Caracas, September 4, 2022 (venezuelanalysis.com) – US oil giant Chevron has reportedly applied for a broader license for its Venezuela operations.
With the Venezuelan economy and the oil sector in particular under heavy unilateral sanctions from the US Treasury Department, all activities involving the Caribbean nation require special permission from Washington.
Chevron has a minimal license that runs out in November, allowing the company to perform maintenance on its wells but not drill, process or trade in Venezuelan crude. The company was forced to wind down its operations in 2020.
According to Reuters, the California-based corporation is looking for an expanded sanctions waiver that will see it take greater control in joint ventures with Venezuelan state oil company PDVSA as well as ramp up production and resume sales of Venezuelan crude.
In May, Chevron received permission to hold direct talks with PDVSA on kickstarting its activities. The two companies co-own four ventures with a total crude production capacity of about 200,000 barrels per day (bpd).
Reuters claimed that the multinational oil firm is pushing for a crude-for-diluents swap that will boost production at the Petropiar crude upgrader. It also wants greater control over the ventures’ operations, human resources and oil trading while using sales to offset a reported $3 billion owed by PDVSA.
The revamped operations would not involve changing the stakeholding structure at the joint enterprises. Chevron has between 25 and 40 percent shares in its Venezuela ventures, while the country’s legislation demands that PDVSA be the majority shareholder in all oil projects.
For its part, Caracas has stated that “the ball is in the US’ court” concerning an expansion of Chevron’s activities.
“We are ready. We have discussed and agreed with them everything related to the immediate restitution of operations. But it no longer depends on us,” Venezuelan Oil Minister Tareck El Aissami said in a press conference.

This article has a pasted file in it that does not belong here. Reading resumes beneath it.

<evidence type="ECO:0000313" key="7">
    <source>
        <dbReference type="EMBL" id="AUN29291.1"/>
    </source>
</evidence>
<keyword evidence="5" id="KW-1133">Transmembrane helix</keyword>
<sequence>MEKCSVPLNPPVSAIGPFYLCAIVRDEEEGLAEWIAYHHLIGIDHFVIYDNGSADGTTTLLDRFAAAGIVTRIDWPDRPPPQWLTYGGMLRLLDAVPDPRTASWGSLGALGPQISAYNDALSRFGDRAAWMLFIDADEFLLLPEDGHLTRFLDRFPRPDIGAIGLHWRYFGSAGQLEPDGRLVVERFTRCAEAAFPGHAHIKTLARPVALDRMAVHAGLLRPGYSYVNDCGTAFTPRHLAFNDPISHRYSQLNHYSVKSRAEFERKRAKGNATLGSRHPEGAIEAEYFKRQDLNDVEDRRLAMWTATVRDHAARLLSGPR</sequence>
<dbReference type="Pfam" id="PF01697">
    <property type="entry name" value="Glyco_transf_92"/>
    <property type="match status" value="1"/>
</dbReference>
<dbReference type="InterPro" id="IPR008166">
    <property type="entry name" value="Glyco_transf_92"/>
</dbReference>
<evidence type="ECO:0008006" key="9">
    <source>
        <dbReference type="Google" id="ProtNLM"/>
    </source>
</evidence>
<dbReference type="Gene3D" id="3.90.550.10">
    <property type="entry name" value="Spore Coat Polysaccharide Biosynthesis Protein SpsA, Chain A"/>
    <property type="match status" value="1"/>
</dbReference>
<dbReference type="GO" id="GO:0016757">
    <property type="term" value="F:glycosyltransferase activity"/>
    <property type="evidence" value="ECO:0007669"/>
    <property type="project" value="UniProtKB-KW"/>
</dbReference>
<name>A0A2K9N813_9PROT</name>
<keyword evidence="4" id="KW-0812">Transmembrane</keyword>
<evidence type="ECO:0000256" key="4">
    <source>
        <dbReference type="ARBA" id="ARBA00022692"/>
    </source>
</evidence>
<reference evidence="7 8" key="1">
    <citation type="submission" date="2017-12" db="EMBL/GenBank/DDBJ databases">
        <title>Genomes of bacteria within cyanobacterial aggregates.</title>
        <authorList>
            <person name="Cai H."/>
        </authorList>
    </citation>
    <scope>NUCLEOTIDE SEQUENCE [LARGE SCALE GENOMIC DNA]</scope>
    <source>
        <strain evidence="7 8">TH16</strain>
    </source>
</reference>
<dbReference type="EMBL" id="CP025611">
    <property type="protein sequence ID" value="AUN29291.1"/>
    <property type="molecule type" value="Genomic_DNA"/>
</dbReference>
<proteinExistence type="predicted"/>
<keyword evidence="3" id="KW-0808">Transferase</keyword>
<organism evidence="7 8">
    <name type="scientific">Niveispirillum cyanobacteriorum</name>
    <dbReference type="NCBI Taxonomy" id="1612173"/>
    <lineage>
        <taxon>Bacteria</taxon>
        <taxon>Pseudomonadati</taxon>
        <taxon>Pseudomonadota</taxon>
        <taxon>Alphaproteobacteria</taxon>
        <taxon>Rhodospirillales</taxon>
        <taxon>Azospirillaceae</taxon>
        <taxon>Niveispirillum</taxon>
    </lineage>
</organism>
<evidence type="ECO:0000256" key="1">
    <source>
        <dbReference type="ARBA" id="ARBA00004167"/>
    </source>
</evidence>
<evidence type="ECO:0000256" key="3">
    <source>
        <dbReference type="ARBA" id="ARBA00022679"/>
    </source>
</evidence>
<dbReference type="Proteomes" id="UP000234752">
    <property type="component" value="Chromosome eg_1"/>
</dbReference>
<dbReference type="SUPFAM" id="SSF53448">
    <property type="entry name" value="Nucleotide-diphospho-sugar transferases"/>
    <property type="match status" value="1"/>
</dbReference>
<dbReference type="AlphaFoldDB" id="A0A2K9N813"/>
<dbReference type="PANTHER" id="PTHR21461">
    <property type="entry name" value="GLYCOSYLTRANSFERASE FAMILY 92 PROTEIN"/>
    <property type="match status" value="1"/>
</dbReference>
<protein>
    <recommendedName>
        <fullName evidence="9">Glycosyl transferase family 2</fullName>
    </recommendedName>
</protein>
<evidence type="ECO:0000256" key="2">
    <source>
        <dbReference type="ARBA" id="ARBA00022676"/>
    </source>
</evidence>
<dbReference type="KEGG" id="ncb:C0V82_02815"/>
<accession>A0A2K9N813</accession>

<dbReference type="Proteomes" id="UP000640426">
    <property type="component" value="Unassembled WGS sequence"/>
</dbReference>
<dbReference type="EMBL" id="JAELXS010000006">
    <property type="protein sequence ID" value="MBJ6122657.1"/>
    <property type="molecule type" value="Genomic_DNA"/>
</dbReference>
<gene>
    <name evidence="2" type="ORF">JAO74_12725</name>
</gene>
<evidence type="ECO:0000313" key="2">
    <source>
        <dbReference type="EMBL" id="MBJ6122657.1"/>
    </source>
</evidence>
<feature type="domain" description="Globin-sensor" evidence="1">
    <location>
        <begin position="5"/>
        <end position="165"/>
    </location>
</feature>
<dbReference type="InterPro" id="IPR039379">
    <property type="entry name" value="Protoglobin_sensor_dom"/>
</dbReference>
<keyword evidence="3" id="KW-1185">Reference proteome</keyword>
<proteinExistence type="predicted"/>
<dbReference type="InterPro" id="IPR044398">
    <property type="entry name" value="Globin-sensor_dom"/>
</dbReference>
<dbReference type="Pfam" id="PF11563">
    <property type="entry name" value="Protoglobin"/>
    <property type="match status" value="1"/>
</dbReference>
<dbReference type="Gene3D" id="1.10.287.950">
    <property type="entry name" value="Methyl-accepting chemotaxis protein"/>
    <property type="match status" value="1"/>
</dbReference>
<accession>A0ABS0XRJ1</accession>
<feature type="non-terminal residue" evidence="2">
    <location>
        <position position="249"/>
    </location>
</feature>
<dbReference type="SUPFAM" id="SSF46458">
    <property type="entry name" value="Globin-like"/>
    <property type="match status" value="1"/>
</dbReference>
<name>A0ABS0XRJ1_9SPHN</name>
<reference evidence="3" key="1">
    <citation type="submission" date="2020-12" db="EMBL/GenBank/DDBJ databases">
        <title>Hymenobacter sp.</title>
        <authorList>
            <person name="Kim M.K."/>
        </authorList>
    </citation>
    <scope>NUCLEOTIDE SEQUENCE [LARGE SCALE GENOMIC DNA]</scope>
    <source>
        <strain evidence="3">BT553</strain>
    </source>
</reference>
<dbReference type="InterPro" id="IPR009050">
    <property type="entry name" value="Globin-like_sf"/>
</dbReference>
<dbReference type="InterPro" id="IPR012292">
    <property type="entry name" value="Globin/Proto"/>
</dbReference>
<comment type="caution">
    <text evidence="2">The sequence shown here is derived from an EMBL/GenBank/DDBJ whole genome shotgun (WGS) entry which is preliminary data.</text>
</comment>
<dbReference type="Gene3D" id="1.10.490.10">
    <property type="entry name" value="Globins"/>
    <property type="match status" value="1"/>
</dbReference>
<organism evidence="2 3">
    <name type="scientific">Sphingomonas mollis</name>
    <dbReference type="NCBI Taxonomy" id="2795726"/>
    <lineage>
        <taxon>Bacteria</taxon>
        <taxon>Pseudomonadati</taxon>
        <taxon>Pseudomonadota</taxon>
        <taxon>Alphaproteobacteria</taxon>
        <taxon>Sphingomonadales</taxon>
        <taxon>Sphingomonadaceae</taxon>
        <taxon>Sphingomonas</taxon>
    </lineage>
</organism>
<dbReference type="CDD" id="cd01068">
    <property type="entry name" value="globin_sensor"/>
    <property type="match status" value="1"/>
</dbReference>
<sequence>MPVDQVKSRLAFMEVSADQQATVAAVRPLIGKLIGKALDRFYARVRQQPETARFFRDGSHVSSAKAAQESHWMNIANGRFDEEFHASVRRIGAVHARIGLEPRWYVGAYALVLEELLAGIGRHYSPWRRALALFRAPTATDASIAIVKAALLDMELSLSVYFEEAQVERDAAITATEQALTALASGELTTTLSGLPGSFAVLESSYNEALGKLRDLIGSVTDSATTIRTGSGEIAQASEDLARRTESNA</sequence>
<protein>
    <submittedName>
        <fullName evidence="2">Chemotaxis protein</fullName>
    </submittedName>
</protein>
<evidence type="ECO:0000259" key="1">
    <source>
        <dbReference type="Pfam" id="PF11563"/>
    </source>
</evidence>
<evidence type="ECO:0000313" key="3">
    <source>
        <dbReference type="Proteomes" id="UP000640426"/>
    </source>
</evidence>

Since 2017, Washington has levied a string of measures against the Venezuelan oil sector, including financial sanctions, an oil embargo and secondary sanctions. The US Treasury Department also blocked swap agreements while targeting and threatening international agents against dealing with the South American country.
The wide-reaching sanctions triggered a collapse of the country’s oil output, which went from 1.9 million bpd before the 2017 measures all the way down to historic lows under 400,000 bpd in the second half of 2020. Production bounced back but has been stuck around 700,000 bpd for several months.
Both the Trump and Biden administrations have ignored widespread condemnation of the economic blockade. Multilateral organizations, UN human rights rapporteurs, solidarity groups and even US Democrat House members have called on the White House to undo the measures that have been classed as “collective punishment.”
However, the global energy crisis triggered by the conflict in Ukraine saw Biden reengage with the Maduro administration.
Administration officials have claimed Washington is looking to encourage the Venezuelan government to re-open talks with the hardline opposition. While there has been little movement in that direction, the US Treasury Department granted oil-for-debt licenses to Italy’s ENI and Spain’s Repsol in a bid to help European allies tackle fuel shortages and rising costs.
The two corporations carried several cargoes in June and July before shipments were reportedly suspended as PDVSA looks to expand the swaps and receive fuel as well.